My rules to avoid disasters – by one of UK’s top spooks


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How to Survive a Crisis: Lessons in Resilience and Avoiding Disaster 

by David Omand (Viking £20, 368pp) 

On Friday May 12, 2017, a young anaesthetist at the Royal London Hospital finished his lunch of curry and chips in the cafeteria and tried to log on to his emails. He found he could not do so.

Soon computers all over the hospital showed only a red screen with an image of a padlock and a message beginning: ‘Oops, your files have been encrypted.’ 

This was the start of the devastating cyberattack on the NHS known as WannaCry. By late afternoon, more than 80 hospital trusts and 600 GP practices and clinics had been affected.

This was a disaster that hit out of the blue, but it was also the result of what David Omand, in this revelatory book, calls a ‘slow-burn’ crisis. The NHS had long been vulnerable to this type of cyberattack.

As Omand remarks in his introduction, with something close to understatement: ‘There is no shortage of material for writing about modern crises.’

One of the most terrifying possibilities David Omand highlights is nuclear meltdown. As he points out, there have been dangerous incidents since the nuclear industry¿s earliest days

One of the most terrifying possibilities David Omand highlights is nuclear meltdown. As he points out, there have been dangerous incidents since the nuclear industry’s earliest days

In addition to cyberattacks, we also have an ongoing war in Europe, escalating environmental problems caused by climate change, not to mention the ever-present possibility of terrorist atrocities.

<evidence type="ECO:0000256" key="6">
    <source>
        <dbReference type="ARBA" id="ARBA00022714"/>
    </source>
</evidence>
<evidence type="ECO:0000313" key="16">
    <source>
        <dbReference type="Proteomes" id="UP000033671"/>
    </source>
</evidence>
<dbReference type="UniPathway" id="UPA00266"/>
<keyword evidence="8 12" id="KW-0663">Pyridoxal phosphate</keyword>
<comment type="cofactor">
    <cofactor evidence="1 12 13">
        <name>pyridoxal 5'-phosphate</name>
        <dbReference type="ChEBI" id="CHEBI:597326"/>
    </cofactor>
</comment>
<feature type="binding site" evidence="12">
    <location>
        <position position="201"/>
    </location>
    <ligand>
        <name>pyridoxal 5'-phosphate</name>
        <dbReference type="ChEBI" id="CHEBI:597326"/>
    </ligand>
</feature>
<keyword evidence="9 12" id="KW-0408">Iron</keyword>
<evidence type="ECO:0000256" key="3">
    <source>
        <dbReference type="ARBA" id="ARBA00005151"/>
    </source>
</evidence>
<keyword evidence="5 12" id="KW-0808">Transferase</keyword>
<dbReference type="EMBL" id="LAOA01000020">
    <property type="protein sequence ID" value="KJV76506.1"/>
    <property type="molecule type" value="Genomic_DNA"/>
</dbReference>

Crisis is a word that may be overused in the headlines, but the potential for disaster is always there. 

And, in our increasingly connected world, ‘disruptions can quickly arrive from anywhere on the globe’. The swiftness of the worldwide spread of coronavirus is proof of that.

Few people are better qualified to examine the nature of modern crises and the ways to respond to them than Omand.

In a distinguished career in public service, he has been director of GCHQ and was the first UK Security And Intelligence Coordinator.

His book is full of insights into the reasons why emergencies so often escalate into crises.

He says people cling to the rule book when they should be prepared to tear it up if necessary. 

‘Surviving a crisis,’ Omand writes in a surprising analogy, ‘is a form of spontaneous performance art in which the cast follow an outline script . . . but then improvise the details.’

At Chernobyl (pictured), the Soviet government¿s secrecy and refusal to admit the magnitude of the problem resulted in unnecessary deaths

At Chernobyl (pictured), the Soviet government’s secrecy and refusal to admit the magnitude of the problem resulted in unnecessary deaths

The book covers a remarkable range of material from the failures of first France and then the U.S. in Vietnam, to the Manchester Arena bombing and the Grenfell Tower disaster in West London.